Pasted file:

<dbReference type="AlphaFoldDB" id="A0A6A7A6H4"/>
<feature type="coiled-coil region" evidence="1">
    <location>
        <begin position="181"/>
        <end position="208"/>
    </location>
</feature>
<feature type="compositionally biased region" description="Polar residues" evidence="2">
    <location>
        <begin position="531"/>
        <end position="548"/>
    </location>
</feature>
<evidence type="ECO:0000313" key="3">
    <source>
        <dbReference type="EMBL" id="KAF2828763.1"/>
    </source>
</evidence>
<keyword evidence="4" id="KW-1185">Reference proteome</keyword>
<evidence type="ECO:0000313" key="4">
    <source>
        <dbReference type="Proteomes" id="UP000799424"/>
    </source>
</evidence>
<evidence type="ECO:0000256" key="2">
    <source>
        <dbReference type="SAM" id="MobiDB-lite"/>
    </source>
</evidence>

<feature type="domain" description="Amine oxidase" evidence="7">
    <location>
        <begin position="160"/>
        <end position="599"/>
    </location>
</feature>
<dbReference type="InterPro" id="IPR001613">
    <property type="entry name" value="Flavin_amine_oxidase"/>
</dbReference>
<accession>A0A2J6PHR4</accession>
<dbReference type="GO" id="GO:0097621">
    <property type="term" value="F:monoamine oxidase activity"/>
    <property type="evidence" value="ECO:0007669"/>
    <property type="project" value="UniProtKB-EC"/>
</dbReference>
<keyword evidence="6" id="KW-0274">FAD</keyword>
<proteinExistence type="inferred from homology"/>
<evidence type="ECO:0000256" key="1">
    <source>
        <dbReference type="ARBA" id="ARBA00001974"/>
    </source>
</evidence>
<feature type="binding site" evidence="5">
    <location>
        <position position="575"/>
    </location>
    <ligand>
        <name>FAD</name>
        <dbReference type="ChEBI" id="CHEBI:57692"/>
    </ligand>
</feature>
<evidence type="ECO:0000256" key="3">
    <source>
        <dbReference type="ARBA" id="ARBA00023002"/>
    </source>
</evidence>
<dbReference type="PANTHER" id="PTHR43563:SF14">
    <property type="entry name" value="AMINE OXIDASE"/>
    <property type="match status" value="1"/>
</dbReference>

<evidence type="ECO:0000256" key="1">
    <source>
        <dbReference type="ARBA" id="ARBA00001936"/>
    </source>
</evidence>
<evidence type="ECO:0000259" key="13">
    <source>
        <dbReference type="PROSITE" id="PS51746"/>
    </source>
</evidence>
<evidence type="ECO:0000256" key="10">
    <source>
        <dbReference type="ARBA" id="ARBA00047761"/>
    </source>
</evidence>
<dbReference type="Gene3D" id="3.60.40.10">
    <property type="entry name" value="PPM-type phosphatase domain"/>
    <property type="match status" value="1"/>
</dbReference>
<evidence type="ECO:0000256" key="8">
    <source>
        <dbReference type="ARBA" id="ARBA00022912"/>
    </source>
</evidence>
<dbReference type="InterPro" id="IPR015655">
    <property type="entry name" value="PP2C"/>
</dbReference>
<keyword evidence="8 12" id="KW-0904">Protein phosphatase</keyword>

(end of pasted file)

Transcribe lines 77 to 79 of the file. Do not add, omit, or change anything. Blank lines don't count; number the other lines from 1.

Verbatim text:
        <dbReference type="PROSITE" id="PS51746"/>
    </source>
</evidence>